Effects 101 - Tremolo: What the hell is it and how does it work?

Tremolo, sure you know what it is and what it does (it makes that “whoa whoa whoa whoa whoa”

Catalinbread Pareidolia Harmonic Mesmerizer Tremolo Pedalsound), but do you know HOW it does this?  Somebody just figured out how to take the sound a Floyd Rose makes and put it into a circuit, right?  Simple!  Errr… no.  I suppose another research project would be figuring out how Floyd Rose and others started using the term “tremolo” for their products, but it’s a very inaccurate term.  Think about it for a bit, when you shake the whammy bar on your guitar, does it sound remotely similar to a Fulltone Supa Trem?  That’s because the two devices are doing completely different things to your sound.  The tremolo (pedal/effect) is manipulating volume, while the tremolo (tailpiece) is manipulating pitch.  The tailpiece part of that should be pretty obvious, which means all those goofy folks that insist on calling your bridge a “vibrato” are 100% correct in their terminology.  So one last time, tremolo is volume, vibrato is pitch.  Got it?  Cool, let’s dig deeper.

How it works
So how does a tremolo pedal work?  Probably the most common and simplest (with modern technology) is to modulate input voltage via circuit.  This is how your typical Boss tremolo works.  In this scenario, a voltage controlled amplifier (VCA) adjusts signal amplitude with a specific waveform to create the tremolo sound.  (Don’t worry, I’ll explain the waveform options below)  These tremolo pedals often sound nice and work reliably, but similar to listening to vinyl, there are many people who prefer some of the imperfections of other technology.

Other types of tremolo technology involves a low-frequency oscillator, which feeds the signal back into the amp in-phase, causing a tremolo sound.  The low-frequency oscillator helps create the tremolo effect by controlling the speed and as far as I know, only produces a sine wave.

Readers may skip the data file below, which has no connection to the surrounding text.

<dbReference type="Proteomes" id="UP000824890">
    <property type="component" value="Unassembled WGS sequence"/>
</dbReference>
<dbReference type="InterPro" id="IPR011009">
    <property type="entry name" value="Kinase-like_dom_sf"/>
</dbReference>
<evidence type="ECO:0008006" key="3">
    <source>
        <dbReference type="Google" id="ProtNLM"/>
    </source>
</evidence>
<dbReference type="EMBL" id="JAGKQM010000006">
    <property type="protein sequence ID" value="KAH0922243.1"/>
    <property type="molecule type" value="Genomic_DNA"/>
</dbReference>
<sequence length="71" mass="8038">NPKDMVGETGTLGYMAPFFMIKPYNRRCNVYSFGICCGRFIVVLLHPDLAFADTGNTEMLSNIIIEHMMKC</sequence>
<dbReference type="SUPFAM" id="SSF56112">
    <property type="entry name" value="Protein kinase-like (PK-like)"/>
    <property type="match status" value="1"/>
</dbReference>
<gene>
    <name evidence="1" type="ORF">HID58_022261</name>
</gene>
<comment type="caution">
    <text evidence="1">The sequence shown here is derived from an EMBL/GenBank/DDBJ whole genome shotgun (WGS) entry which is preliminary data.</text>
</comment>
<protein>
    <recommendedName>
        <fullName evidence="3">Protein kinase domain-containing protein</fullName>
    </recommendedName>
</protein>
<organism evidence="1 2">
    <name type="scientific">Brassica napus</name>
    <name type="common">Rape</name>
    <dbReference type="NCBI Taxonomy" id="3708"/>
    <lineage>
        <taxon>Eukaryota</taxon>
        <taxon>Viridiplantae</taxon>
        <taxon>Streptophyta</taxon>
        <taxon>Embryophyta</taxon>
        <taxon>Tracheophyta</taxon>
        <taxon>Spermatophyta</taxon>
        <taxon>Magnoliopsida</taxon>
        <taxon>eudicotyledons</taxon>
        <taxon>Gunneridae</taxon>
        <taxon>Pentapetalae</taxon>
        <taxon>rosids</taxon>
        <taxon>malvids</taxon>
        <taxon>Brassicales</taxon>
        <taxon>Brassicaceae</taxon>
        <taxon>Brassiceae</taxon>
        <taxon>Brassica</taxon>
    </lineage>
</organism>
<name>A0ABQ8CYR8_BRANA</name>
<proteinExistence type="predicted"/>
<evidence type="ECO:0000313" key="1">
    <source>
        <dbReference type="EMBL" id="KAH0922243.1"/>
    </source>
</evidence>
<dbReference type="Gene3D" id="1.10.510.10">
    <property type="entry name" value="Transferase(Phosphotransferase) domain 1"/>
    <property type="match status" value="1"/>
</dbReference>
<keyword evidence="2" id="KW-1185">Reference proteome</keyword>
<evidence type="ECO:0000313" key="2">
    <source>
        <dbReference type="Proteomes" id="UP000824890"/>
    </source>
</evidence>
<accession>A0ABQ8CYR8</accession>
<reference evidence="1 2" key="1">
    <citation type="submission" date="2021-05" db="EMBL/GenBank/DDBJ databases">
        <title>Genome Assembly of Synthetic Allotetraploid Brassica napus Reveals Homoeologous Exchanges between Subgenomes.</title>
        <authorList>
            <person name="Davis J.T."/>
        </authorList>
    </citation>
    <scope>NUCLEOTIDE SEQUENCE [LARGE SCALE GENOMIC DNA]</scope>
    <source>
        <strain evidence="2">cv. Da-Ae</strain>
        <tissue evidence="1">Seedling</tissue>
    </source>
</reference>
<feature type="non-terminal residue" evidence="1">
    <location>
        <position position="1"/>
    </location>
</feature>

Expanding on that technology, some tremolos use the low-frequency oscillator combined with high and low pass filters.  This is how many older Fender tremolos work as well as the Catalinbread Pareidolia Harmonic Mesmerizer tremolo.

Next up, tube bias.  With this tremolo, the low-frequency oscillator is controlling the power tube bias.  Essentially acting as a dimming switch for the bias that goes up and down, resulting in a nice tremolo effect.

Back in the glorious 60’s, the same process was also adapted with a light bulb.  This is called a photocell tremolo and involved the low-frequency oscillator modulating input level. With this technology, the bulb would turn completely off and on, which created an effect more like a square wave.  Which brings me to…

Wave patterns

For the purpose of this fairly basic article, we’ll focus on three waveform patterns; square, sine and triangle.  Forgive the imperfect drawing below, but it gives you a very good example of what a tremolo is doing to the input signal.

Square wave – this is how a digital sound wave is represented.  The up/down pattern depicts the on/off nature of digital.  In a tremolo, it’s the very hard tremolo sound where you can hear the signal go completely silent during oscillations.

Sine wave – the traditional tremolo effect.  The sound is a fairly smooth up/down pattern similar to moving your volume knob up and down.  This is an analog sound wave, but digital devices can replicate the effect to varying degrees of effectiveness.

Triangle wave – kind of a hybrid in the sense that it has a smoother effect like a sine wave but cuts quickly.  Square and triangle waves have only odd harmonics, which gives them similar characteristics.

common tremolo waveforms

 

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